Painting from the Chauvet cave shaping the Paleolithic memory (and now ours). via Wikimedia commons
I have borrowed the title for this blog from the sub-title of a great book When We Are No More by Abby Smith Rumsey. And the subtitle is the critical part of her book’s message. Because we are entering an age of digital culture and digital society, the digital archives and memories that we are now creating will be crucial sign-posts and tent-pegs for our digital future. We often think about archives as guides to the past, but Rumsey’s claim is that they are even more pointers to our future. This is especially the case for digital culture because it is the digital objects, the digital resources and memories that survive from one year to the next, from one generation to the next, that will shape the next generation’s view of itself and its place.
Abby Smith Rumsey writes very clearly but she is also a great presenter, so I recommend her Google talk on the subject of her book. She emphasises how digital archiving is still a neglected field, and that we are quite beholden to the work of public bodies, private enthusiasts or charitable undertakings some of them making crucial investments: for example, Carl Haber saving music and ethnographic voices, the Internet Archive, or Europeana.
The camera used with IRENE software by Carl Haber to reconstitute Alexander Graham Bell’s voice from physical traces too fragile for contact recovery
There are many private efforts and individuals working to save stuff and it was good to see, a few days ago, a mention of the Hyman magazine archive in the New York Times. This is very much a solo effort and a collection that now exceeds any reasonable attic — since it now occupies a south London warehouse with its 120,000 issues from 5,000 titles. Hyman’s open-armed effort is admirable, but as a private venture it is not easy to see how it will evolve towards a model for widespread access. The team are gradually digitising their collection, but with copyrights largely in place it is unlikely that the archive will be able to provide full scale access to scholars and enthusiasts. Of course, Exact Editions welcomes such a private initiative, but our interest in preserving and making digital archives accessible has a different model. We are showing that digital archives can make money for the publishers who are sitting on them. We believe that the archive should grow and move into the future along with the magazine, issue by issue. New issues become back issues, and the future is shaped by issues that came before.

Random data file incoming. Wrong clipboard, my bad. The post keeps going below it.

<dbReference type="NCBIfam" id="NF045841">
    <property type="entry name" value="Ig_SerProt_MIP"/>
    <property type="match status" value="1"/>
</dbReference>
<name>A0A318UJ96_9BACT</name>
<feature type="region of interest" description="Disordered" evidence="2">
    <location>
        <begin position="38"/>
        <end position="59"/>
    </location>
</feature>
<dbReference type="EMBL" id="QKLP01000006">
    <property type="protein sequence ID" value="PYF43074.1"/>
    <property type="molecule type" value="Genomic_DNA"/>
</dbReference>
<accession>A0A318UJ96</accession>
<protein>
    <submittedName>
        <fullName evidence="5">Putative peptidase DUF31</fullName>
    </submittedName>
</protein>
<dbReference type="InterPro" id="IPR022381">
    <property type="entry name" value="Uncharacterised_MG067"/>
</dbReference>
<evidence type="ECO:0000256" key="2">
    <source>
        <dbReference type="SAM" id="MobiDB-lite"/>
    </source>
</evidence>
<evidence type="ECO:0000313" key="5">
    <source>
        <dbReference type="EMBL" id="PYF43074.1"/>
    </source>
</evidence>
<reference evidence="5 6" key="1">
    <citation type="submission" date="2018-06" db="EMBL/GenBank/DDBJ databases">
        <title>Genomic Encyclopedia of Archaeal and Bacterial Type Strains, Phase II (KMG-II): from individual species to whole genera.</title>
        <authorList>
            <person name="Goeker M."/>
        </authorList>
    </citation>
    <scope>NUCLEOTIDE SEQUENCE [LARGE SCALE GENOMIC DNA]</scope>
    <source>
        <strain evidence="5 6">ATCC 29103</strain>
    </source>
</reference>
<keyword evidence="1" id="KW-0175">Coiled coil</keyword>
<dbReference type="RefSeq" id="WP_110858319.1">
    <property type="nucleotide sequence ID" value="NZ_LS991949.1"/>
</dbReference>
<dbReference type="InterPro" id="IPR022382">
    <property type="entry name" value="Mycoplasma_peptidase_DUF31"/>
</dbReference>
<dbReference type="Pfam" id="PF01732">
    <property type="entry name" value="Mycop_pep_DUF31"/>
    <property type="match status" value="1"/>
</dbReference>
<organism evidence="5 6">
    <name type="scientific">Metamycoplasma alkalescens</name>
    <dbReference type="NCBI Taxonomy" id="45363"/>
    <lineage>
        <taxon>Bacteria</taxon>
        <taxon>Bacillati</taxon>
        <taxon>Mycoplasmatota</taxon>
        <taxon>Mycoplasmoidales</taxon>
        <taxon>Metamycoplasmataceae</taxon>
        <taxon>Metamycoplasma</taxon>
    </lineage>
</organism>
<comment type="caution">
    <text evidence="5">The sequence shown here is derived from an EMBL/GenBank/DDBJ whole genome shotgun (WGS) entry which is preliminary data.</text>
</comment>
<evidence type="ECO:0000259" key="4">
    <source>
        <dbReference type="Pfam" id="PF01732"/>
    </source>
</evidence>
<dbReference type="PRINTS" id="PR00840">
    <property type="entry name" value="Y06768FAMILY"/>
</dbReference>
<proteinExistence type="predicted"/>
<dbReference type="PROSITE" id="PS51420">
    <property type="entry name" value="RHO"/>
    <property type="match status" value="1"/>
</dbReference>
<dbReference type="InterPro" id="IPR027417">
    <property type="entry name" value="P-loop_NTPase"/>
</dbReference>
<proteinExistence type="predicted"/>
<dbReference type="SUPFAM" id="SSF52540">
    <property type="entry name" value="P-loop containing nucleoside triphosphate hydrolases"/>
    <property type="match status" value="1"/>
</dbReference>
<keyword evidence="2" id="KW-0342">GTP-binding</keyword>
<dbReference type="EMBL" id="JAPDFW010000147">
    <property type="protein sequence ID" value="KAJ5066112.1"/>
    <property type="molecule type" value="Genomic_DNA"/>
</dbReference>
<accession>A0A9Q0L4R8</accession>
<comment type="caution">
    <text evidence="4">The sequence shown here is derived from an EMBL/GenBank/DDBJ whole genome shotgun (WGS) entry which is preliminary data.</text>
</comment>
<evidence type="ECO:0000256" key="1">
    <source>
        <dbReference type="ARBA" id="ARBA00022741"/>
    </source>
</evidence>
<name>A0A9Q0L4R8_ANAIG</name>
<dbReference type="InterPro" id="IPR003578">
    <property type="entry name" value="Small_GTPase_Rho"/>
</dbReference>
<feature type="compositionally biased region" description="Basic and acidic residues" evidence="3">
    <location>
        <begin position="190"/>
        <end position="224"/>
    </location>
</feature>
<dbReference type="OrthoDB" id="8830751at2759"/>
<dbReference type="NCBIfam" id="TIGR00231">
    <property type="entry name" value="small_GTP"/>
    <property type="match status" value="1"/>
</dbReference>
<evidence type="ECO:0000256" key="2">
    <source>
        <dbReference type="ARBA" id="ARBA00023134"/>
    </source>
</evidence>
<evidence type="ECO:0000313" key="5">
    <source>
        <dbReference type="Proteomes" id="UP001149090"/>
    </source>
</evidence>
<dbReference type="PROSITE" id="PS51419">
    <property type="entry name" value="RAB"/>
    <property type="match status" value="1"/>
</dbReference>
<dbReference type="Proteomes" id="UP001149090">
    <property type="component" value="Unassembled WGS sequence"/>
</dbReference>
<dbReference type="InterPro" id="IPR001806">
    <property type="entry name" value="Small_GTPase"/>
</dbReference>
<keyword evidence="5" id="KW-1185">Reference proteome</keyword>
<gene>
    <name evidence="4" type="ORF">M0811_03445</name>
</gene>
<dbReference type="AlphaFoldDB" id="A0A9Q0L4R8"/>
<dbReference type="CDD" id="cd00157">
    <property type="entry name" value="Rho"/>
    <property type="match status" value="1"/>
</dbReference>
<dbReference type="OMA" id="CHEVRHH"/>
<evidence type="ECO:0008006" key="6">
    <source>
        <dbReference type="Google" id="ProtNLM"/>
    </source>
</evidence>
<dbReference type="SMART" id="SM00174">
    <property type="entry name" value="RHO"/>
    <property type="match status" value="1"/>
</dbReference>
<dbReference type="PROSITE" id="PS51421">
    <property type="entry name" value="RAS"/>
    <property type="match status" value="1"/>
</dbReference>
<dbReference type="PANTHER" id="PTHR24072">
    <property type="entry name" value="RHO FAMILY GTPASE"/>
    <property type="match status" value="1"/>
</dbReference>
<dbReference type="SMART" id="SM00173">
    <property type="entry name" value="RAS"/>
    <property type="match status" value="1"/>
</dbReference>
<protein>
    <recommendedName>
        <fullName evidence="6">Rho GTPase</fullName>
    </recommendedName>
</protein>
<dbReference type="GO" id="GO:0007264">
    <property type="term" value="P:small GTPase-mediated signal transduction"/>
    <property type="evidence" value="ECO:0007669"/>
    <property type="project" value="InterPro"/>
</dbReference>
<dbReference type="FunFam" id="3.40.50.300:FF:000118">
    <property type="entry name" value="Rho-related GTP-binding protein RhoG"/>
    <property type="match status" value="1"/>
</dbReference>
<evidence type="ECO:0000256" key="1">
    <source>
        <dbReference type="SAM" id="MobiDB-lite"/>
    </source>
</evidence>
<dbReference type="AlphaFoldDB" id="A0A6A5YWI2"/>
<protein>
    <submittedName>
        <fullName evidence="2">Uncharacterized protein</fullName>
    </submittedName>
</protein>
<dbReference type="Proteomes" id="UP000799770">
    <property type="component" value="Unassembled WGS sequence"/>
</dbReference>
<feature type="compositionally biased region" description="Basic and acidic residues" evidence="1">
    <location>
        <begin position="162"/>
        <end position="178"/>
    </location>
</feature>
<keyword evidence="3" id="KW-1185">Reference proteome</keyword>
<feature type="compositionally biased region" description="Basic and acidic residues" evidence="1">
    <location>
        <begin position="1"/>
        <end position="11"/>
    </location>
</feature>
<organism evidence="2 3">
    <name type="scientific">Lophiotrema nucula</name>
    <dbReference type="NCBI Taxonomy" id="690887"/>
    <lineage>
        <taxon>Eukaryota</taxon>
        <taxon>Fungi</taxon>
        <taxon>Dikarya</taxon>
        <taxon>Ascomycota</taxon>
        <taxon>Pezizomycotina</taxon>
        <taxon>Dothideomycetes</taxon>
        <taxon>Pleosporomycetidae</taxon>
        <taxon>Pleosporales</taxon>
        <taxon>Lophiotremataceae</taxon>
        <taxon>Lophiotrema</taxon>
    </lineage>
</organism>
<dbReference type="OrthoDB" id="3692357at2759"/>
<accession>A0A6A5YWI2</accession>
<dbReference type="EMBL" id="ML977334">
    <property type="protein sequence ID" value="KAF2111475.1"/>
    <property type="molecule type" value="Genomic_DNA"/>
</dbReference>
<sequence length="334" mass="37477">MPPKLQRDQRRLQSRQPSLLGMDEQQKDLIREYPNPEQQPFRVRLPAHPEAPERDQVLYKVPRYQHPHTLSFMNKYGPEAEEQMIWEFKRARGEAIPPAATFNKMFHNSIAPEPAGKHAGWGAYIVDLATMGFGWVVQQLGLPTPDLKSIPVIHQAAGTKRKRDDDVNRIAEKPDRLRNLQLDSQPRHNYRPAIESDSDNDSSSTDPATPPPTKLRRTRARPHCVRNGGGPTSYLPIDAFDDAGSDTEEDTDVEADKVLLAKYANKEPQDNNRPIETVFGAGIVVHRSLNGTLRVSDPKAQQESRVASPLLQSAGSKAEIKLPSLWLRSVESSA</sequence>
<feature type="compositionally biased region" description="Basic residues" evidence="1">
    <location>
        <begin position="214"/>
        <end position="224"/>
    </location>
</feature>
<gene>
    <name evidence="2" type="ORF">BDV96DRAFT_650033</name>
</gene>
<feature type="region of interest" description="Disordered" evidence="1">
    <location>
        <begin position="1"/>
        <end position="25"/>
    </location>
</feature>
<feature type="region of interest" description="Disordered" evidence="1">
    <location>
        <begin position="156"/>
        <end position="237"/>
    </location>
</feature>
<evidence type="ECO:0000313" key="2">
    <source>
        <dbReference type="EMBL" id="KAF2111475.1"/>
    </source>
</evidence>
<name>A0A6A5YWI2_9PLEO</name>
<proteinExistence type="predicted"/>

We take seriously Abby Smith Rumsey’s claim that digital memory is shaping our future. The future for magazines is certainly going to be digital — and the back issues and the coming front issues are also digital. Very few of today’s magazine editors, publishers and designers can tell us what the shape of this digital future is. But it is coming. Putting a magazine’s print archive into a digital format is one obvious step towards defining and shaping what that future will be. This was something that almost all magazine publishers missed 10 and then 8 years ago when the iPhone and then the iPad was launched. Even now we sometimes have to persuade publishers that their archive is of great value (though many editors know that, but find it hard to express).
Exact Editions is helping publishers to make this step into the future by capturing the past and the evolving present, and odd as it may seem one of the strongest cases for making a magazine archive right now, is that archives sell. At his point the previously sceptical publisher shifts her gaze and clears her throat. Complete archives are especially important in an educational or research context. Not every magazine is of use to scholars, students and researchers (yet, and here our publisher reaches for a glass of water) but for those that are, the institutional library market is a promising source of additional revenue and brand visibility. Digital magazines can be easily searched and they are more accessible and so more valuable, and much more useful, than the print copies that are still important and carefully stored on library shelves and stacked in off-site repositories. Magazines are obviously full of data, not just stories, pictures and advertisements, but data about subjects and arts that we find perpetually interesting. Digital data has value. Making magazines digital and complete is a way of enriching the past and the future. As Rumsey says “Today we see magazines as natural facts. We do not see them as memory machines with lives of their own, though that is exactly what they are. As soon as we began to print our thoughts in those hard-copy memory machines they began circulating and pursuing their own destinies. Over time we learned how to manage them and share them, and ensure that they carried humanity’s conversations to future generations. We can develop the same skills to manage and take responsibility for digital memory machines” (Rumsey When We Are No More p. 177, marginally edited — where she says ‘books’ I have put ‘magazines’). Magazine archives are digital memory machines stuffed full of data and art that we can project into the future and that can become more widely available and useful.
Applying Webstamp the software Exact Editions uses to ‘proof’ and manage digital editions